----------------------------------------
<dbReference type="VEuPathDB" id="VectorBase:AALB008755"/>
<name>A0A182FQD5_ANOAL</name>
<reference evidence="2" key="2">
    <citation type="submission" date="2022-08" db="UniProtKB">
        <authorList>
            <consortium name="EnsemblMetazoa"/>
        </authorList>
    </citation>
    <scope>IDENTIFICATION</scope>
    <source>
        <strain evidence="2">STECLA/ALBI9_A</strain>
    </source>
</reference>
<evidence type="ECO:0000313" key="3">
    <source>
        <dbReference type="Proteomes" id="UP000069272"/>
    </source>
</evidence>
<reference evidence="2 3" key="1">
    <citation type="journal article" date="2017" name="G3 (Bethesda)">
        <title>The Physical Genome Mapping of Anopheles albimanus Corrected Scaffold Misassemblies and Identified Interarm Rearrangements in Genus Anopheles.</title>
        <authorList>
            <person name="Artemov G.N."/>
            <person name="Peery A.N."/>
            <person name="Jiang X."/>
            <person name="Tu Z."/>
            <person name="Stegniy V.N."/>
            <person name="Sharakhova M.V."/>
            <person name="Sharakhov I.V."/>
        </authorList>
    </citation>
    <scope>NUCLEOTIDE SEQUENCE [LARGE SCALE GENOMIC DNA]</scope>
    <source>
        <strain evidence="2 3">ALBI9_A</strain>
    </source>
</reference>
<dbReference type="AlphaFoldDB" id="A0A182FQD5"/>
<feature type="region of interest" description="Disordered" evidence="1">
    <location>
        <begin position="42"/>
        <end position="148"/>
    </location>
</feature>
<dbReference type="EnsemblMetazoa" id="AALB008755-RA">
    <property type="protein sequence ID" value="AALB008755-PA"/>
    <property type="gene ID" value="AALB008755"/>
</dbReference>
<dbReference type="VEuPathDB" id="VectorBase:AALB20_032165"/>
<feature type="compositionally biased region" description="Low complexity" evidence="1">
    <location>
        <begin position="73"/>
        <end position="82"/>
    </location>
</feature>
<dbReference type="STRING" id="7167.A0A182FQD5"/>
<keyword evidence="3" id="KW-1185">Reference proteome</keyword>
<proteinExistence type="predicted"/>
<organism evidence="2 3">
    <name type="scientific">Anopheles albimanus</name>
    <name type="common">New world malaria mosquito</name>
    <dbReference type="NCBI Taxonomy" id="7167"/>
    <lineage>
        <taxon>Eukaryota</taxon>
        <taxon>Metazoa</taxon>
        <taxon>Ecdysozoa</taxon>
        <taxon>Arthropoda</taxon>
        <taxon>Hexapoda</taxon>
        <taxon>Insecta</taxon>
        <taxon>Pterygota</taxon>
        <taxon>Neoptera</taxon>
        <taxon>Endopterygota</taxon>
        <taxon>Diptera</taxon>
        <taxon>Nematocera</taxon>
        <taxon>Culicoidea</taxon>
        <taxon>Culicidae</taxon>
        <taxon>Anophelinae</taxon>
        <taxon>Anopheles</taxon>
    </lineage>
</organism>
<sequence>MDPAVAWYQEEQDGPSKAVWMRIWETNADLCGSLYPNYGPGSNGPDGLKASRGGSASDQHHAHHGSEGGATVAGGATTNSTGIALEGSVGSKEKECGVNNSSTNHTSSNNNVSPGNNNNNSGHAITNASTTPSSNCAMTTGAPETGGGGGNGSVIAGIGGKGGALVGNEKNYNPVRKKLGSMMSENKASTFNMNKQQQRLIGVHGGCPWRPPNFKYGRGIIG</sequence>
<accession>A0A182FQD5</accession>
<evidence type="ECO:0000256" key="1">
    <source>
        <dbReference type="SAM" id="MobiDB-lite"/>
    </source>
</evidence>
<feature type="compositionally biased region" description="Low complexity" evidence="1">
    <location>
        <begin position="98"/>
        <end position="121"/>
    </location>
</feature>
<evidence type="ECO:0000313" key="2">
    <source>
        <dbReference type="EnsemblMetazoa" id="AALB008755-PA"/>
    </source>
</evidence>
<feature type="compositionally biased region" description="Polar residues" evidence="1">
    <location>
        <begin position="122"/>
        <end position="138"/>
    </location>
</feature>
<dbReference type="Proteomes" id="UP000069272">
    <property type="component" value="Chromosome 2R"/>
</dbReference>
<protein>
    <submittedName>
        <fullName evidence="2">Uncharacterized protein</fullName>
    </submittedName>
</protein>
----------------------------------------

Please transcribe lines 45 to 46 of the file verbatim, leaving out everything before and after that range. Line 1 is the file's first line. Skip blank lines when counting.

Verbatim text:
    <property type="protein sequence ID" value="AALB008755-PA"/>
    <property type="gene ID" value="AALB008755"/>